Recently visited the Mill End Store with Diana Lang and purchased fabric for Flock & Tumble dancers Woolly Mammoth Comes to Dinner and Linda Austin. A perfect environment for appreciating the details of materials. No piped-in music, natural light and blissed-out quiet. Woolly will be clothed in raw muslin, with shimmery frills, in colors as seen above.
Meditations in the midst of fabric bolts followed some strange tangents. I'm interested in the infinite specifics of various materials. In this case cotton, linen (my favorite), lycra, polyester, silk, bamboo, hemp, nylon, etc. Each has the possibility to seduce with their individual colors, textures, reflectivity, softness, stiffness... not to mention the rituals of folding, cutting, labeling and displaying. There's a concentration to places which are dedicated to materials, a specialized focus which I find attractive - Kremer Pigments is another of these. Or the paper drawers of well-stocked art-supply shops. Or certain old-fashioned lumber yards. Or maybe the light bulb lady on Mississippi (though her shop is a bit cluttered to feel calm). These places contradict the modern desire for convenience and all-inclusive availability. I hope we don't lose them.
There's also the relationship to materials which is implicit in each of these examples, a relationship which builds through use. It's the information held in hands and muscles - a tactile knowledge. A true craftsperson refines this connection though a preference for certain qualities based on predictability and intimacy. I feel like a voyeur to such practices, as I never fully belong to any. Like attending a religious service, I can observe, appreciate and enjoy but never fully belong... Perhaps this is due to my interest in observing meta-patterns, applying comparative models, and breaking down divisions between categories, genres, etc. I've always been a bit mystified by those who dedicate themselves entirely to one thing - Zen buddhism, experimental music, ethnomusicology, oil painting (while of course understanding that there is more than a lifetime of depth in any of these). Applying these thoughts to Flock & Tumble, I wonder how to describe and promote this merging of music, dance, video and performance which will (hopefully) contradict all of these categories.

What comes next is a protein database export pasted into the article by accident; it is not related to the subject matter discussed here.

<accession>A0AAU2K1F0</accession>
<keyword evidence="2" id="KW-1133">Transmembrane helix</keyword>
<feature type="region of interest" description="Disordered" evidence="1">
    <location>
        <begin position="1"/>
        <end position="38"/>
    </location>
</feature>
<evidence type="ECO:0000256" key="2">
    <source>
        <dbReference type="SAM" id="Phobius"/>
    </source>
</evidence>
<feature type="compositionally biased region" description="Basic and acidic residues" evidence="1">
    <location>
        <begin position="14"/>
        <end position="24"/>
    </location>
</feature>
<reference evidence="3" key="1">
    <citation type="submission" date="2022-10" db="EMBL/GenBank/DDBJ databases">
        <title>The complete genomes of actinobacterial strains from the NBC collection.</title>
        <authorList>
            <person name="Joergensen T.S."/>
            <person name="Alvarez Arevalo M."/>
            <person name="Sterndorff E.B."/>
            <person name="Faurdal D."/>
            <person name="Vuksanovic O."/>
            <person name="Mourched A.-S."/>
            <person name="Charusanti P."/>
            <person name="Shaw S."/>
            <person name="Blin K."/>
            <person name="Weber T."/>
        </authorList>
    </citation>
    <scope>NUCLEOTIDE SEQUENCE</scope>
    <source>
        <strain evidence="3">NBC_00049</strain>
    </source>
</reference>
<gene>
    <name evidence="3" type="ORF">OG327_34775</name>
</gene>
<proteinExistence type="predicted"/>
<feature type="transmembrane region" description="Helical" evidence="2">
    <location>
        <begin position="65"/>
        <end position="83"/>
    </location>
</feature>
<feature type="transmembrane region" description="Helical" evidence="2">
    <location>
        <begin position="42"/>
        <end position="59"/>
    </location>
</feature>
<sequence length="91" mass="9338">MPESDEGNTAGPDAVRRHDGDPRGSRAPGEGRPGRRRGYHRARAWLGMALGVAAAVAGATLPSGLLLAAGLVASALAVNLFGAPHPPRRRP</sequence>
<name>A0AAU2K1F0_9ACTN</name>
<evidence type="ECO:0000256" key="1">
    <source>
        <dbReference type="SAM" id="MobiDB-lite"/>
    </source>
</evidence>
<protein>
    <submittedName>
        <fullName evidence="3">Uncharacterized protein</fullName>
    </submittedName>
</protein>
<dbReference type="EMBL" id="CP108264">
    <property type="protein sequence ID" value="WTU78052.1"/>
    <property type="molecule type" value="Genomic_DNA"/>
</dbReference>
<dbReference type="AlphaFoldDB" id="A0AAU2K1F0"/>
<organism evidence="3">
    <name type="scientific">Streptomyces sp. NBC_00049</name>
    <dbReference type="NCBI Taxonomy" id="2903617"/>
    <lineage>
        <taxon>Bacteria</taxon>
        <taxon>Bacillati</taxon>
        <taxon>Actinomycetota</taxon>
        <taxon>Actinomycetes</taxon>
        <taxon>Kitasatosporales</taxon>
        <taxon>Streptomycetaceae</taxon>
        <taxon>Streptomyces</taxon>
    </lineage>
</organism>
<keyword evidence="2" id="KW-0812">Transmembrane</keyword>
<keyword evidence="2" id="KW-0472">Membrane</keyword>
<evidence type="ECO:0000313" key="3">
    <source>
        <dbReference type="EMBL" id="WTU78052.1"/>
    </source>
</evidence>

Yesterday I finished the mastering of Flock & Tumble (the CD which shares only the title, forthcoming on Sonoris) with Timothy Stollenwerk. Now it sounds delicate and brutal at the same time.